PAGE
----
[Originally featured on the ExchangesConnect blog.]
Global Youth Service Day (GYSD) is celebrated during the third week of April every year with much fervour across the world to highlight the importance of the youth’s involvement in community development. Keeping the youth service tradition alive, YES Alumni Islamabad commemorated GYSD for the second successive year this April.
The theme chosen for this GYSD was “Save the Margallas” for which the alumni decided to hold an interactive activity for the middle and high school
students of Islamabad to make learning and giving back to the community more exciting. For this purpose, a hike was arranged to Daman-e-Koh in the picturesque Margalla Hills of Islamabad. Participants numbered a total of 55, which included students from four different schools: Headstart School, Liberal Arts High School, ASAS, and ICAS.
Participants hiked from the Marghazar Zoo up to Daman-e-Koh in around forty-five minutes. They were provided with sanitary gloves and garbage bags so that they could collect litter disposed of on the track along their way. Upon reaching Daman-e-Koh, the garbage bags were dumped in the garbage cans installed there, and the students rested for a while.
The participants were provided with refreshments and snacks, which was followed by an interactive session whereby an introduction to the organisational structure of YES alumni was given. The Alumni informed the participants that the YES programme is a year-long foreign exchange programme under which students aged 15-16 are chosen through a rigorous selection procedure to represent Pakistan in the United States for one academic year during which students stay with an American host family and attend an American high school. An introduction to iEARN Pakistan was also given as it is the NGO that facilitates the selection and management procedures of the YES programme in Pakistan, including its alumni activities. Students were also enlightened about the Global Youth Service Day and the important role each member of the population, especially the youth, could play in improving the situation of their respective communities through various practical means.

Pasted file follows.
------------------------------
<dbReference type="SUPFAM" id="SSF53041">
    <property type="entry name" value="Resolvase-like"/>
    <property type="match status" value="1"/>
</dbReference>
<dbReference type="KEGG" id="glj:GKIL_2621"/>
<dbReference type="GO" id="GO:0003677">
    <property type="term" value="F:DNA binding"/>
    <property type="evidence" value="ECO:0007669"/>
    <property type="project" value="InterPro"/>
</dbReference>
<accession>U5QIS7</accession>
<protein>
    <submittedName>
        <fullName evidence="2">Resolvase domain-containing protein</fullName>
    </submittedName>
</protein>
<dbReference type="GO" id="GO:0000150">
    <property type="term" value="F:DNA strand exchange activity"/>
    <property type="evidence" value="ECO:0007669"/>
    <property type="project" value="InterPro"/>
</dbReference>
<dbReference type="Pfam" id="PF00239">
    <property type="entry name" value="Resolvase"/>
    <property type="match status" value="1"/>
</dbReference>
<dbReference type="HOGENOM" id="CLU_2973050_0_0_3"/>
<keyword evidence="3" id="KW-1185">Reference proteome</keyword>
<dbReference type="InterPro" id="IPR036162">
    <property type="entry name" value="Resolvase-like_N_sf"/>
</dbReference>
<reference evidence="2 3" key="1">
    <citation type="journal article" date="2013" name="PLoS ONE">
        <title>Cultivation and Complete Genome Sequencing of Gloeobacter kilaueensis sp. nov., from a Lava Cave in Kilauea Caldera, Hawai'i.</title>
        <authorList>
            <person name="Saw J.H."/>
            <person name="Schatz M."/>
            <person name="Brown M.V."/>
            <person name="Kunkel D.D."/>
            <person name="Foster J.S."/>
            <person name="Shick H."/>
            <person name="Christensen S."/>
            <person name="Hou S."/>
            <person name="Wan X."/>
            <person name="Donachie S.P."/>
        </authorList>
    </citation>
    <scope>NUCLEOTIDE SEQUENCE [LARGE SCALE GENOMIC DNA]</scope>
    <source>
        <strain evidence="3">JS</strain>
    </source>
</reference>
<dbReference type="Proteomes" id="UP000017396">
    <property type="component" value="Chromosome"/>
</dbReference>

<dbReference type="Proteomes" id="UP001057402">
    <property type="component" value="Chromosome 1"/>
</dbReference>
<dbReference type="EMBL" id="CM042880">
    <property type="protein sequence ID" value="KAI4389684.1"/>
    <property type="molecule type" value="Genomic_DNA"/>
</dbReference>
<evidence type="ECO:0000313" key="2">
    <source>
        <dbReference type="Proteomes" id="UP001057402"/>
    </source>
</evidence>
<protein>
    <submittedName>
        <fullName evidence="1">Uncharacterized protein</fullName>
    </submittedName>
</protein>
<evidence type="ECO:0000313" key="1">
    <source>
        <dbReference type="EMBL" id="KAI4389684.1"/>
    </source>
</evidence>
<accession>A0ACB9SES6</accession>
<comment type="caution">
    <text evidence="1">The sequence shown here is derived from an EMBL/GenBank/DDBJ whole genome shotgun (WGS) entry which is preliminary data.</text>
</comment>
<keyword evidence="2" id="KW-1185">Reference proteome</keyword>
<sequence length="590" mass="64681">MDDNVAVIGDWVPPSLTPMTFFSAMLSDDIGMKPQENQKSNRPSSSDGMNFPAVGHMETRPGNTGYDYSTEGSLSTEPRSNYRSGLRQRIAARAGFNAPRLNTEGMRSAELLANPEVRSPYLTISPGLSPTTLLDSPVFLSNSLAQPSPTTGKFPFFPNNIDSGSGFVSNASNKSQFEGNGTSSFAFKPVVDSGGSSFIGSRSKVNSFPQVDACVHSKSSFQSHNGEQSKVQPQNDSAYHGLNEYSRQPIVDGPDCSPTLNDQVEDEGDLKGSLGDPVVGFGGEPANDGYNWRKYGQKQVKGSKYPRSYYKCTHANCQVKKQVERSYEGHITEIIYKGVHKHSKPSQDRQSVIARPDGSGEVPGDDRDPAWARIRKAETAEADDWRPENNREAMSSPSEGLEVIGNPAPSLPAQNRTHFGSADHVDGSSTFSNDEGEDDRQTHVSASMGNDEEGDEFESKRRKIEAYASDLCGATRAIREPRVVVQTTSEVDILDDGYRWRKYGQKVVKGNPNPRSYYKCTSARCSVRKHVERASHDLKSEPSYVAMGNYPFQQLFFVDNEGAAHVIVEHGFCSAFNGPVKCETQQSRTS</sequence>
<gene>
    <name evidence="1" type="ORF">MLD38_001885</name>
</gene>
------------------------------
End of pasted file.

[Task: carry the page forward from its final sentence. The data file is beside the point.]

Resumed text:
Coloured pieces of paper and iEARN souvenir pens were distributed amongst the participants and they were directed to use each other’s backs as support for writing on the paper. What they had to write was a pledge not to litter again, and be responsible citizens. The participants carried out this activity with enthusiasm; many were heard saying “I pledged I would pick up any litter I see” upon seeing litter and picking it up and disposing it of in trash cans.
This was an interesting activity for both the alumni as well as the participants, and YES alumni Pakistan received a very positive response from the students and school administrations alike. Many were inquisitive about future community-oriented activities. Here is to hoping that this energy for developing the community amongst the youth of today will transpire into something productive and positive of this beautiful country.